As the bipartisan debt-reduction talks continue, participants are starting to realize they need to pick up the pace. As the Washington Post reported, “Over the next six weeks, negotiators must strike a bipartisan compromise to slice more than $2 trillion from the federal budget by 2021, reduce the complex plan to writing and persuade a bitterly divided Congress to support it.”
With another recess coming up on the Hill, this appears rather daunting.
But the ticking clock is still secondary to the problem of Democrats paying a ransom Republicans will find acceptable.
Remember, to reduce the debt, officials can have more money coming in, less money going out, or some combination of the two. Yesterday, Minority Whip Jon Kyl (R-Ariz.), the chief Senate Republican negotiator in the talks, reiterated his belief that he doesn’t want any additional revenue coming in at all. Why? Because his far-right ideology says so.
In an unexpected twist, it appears House Republicans, usually the more extreme bunch, have a more constructive attitude.
Last week’s resounding votes on ethanol subsidies were just the start. Republicans are now starting to eye all sorts of tax breaks and special-interest loopholes once considered sacred cows as they seek ways to increase government revenue without actually raising tax rates.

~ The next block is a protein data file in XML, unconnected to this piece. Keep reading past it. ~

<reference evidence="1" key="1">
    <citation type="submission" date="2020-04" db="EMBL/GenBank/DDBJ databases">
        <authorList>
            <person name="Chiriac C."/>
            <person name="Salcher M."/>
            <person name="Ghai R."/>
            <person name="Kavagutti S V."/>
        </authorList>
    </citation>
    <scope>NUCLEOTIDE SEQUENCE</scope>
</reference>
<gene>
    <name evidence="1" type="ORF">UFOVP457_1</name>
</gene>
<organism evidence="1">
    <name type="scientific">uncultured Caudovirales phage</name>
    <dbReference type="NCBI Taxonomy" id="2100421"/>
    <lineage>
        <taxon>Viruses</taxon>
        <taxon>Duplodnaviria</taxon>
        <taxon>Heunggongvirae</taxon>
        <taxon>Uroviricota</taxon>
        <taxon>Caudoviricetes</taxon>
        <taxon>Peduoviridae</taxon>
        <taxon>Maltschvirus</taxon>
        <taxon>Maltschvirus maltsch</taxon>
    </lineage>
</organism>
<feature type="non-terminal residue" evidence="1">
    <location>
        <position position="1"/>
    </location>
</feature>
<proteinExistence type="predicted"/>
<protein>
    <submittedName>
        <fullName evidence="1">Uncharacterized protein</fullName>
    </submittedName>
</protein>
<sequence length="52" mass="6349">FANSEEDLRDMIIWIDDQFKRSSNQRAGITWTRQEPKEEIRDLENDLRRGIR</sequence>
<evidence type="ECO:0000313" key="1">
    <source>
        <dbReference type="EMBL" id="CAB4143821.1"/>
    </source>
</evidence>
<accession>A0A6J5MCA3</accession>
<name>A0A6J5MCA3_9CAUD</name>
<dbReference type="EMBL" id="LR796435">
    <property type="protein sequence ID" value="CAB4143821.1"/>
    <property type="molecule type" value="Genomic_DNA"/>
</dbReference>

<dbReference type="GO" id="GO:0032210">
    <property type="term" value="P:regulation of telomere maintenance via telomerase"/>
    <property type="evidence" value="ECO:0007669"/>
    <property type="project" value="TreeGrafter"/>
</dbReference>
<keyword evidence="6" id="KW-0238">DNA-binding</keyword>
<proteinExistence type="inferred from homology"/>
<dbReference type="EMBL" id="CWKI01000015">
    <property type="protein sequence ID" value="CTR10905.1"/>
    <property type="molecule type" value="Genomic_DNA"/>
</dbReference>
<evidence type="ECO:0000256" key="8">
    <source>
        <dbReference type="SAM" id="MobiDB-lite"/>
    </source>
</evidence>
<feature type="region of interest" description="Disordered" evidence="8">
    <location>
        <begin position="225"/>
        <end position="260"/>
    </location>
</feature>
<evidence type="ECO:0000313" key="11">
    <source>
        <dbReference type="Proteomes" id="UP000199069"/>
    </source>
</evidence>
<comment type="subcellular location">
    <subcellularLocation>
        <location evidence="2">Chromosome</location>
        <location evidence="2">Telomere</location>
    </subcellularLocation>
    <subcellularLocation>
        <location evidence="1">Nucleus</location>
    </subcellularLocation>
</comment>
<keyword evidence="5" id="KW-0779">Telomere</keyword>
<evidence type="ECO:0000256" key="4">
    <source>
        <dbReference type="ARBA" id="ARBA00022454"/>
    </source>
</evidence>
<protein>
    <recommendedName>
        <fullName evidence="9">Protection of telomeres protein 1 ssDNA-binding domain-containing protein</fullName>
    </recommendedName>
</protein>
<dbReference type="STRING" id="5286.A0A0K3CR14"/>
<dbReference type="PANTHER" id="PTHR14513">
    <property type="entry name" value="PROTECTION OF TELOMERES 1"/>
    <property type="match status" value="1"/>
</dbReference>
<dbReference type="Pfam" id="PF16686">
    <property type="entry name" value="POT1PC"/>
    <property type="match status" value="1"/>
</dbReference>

The targeting of long-protected tax breaks — for ethanol, research and development, manufacturing and foreign company income — is a sign that key House Republicans are ready to break with the orthodoxy of past tax debates while ditching special interests that have long held sway in tax reform discussions.
“We are not opposed to revenues,” House Majority Leader Eric Cantor (R-Va.) told reporters. “We are just opposed to tax increases.”
Now, it’s important to note that, in context, the House GOP’s willingness to consider additional revenue is happening outside the debt-reduction talks. Instead, Republicans are expressing this openness as part of possible tax-reform efforts, not the Biden-led discussions.
That said, the fact that Eric Cantor, of all people, is willing to say his caucus is “not opposed to revenues” is the sort of thing that could affect the debt-reduction negotiations — and remind Kyl and his cohorts that their line looks even more ridiculous when it’s to the right of their House colleagues.
I’d also note the obligatory reference to the moving goalposts and, to mix metaphors, the absurd new center of gravity. For years, the assumption was that debt-reduction talks would always involve a combination of less spending and more revenue, with the parties arguing over the ratio. With the radicalization of the Republican Party, it’s considered a minor miracle when Dems can get the GOP to even consider both sides of the budget ledger, and in the case of Jon Kyl, it’s still not even a possibility.